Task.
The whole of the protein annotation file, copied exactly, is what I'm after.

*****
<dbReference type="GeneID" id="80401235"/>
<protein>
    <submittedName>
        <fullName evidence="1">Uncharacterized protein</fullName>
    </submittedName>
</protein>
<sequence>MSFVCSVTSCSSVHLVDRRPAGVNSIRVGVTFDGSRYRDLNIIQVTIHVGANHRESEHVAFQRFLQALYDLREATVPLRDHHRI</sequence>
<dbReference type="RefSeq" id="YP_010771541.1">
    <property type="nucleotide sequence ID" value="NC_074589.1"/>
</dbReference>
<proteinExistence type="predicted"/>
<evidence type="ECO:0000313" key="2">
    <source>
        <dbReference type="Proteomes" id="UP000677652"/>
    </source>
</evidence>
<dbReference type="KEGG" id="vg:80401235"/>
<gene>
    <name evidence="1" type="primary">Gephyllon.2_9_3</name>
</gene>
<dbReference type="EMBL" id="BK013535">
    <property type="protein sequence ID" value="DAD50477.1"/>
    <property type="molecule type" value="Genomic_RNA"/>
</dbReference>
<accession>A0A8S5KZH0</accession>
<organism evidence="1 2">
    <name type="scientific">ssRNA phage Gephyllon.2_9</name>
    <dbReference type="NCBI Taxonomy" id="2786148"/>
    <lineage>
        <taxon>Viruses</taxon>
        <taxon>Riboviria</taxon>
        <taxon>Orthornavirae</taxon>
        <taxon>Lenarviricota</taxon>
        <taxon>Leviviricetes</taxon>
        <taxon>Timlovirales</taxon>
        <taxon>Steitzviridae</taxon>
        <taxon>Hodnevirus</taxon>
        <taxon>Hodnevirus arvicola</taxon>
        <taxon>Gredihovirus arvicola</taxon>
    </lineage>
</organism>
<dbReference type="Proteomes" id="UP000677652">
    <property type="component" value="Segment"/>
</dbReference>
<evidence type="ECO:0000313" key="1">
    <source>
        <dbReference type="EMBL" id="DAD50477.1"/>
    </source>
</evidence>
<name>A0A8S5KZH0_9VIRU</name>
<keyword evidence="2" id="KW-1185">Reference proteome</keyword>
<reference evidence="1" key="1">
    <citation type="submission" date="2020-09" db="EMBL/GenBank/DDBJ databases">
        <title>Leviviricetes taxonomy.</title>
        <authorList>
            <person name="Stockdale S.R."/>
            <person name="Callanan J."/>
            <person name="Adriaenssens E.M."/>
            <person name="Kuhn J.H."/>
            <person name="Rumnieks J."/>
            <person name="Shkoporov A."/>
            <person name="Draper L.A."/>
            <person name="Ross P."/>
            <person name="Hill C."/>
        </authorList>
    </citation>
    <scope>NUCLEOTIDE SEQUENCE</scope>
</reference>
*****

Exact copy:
<dbReference type="GeneID" id="80401235"/>
<protein>
    <submittedName>
        <fullName evidence="1">Uncharacterized protein</fullName>
    </submittedName>
</protein>
<sequence>MSFVCSVTSCSSVHLVDRRPAGVNSIRVGVTFDGSRYRDLNIIQVTIHVGANHRESEHVAFQRFLQALYDLREATVPLRDHHRI</sequence>
<dbReference type="RefSeq" id="YP_010771541.1">
    <property type="nucleotide sequence ID" value="NC_074589.1"/>
</dbReference>
<proteinExistence type="predicted"/>
<evidence type="ECO:0000313" key="2">
    <source>
        <dbReference type="Proteomes" id="UP000677652"/>
    </source>
</evidence>
<dbReference type="KEGG" id="vg:80401235"/>
<gene>
    <name evidence="1" type="primary">Gephyllon.2_9_3</name>
</gene>
<dbReference type="EMBL" id="BK013535">
    <property type="protein sequence ID" value="DAD50477.1"/>
    <property type="molecule type" value="Genomic_RNA"/>
</dbReference>
<accession>A0A8S5KZH0</accession>
<organism evidence="1 2">
    <name type="scientific">ssRNA phage Gephyllon.2_9</name>
    <dbReference type="NCBI Taxonomy" id="2786148"/>
    <lineage>
        <taxon>Viruses</taxon>
        <taxon>Riboviria</taxon>
        <taxon>Orthornavirae</taxon>
        <taxon>Lenarviricota</taxon>
        <taxon>Leviviricetes</taxon>
        <taxon>Timlovirales</taxon>
        <taxon>Steitzviridae</taxon>
        <taxon>Hodnevirus</taxon>
        <taxon>Hodnevirus arvicola</taxon>
        <taxon>Gredihovirus arvicola</taxon>
    </lineage>
</organism>
<dbReference type="Proteomes" id="UP000677652">
    <property type="component" value="Segment"/>
</dbReference>
<evidence type="ECO:0000313" key="1">
    <source>
        <dbReference type="EMBL" id="DAD50477.1"/>
    </source>
</evidence>
<name>A0A8S5KZH0_9VIRU</name>
<keyword evidence="2" id="KW-1185">Reference proteome</keyword>
<reference evidence="1" key="1">
    <citation type="submission" date="2020-09" db="EMBL/GenBank/DDBJ databases">
        <title>Leviviricetes taxonomy.</title>
        <authorList>
            <person name="Stockdale S.R."/>
            <person name="Callanan J."/>
            <person name="Adriaenssens E.M."/>
            <person name="Kuhn J.H."/>
            <person name="Rumnieks J."/>
            <person name="Shkoporov A."/>
            <person name="Draper L.A."/>
            <person name="Ross P."/>
            <person name="Hill C."/>
        </authorList>
    </citation>
    <scope>NUCLEOTIDE SEQUENCE</scope>
</reference>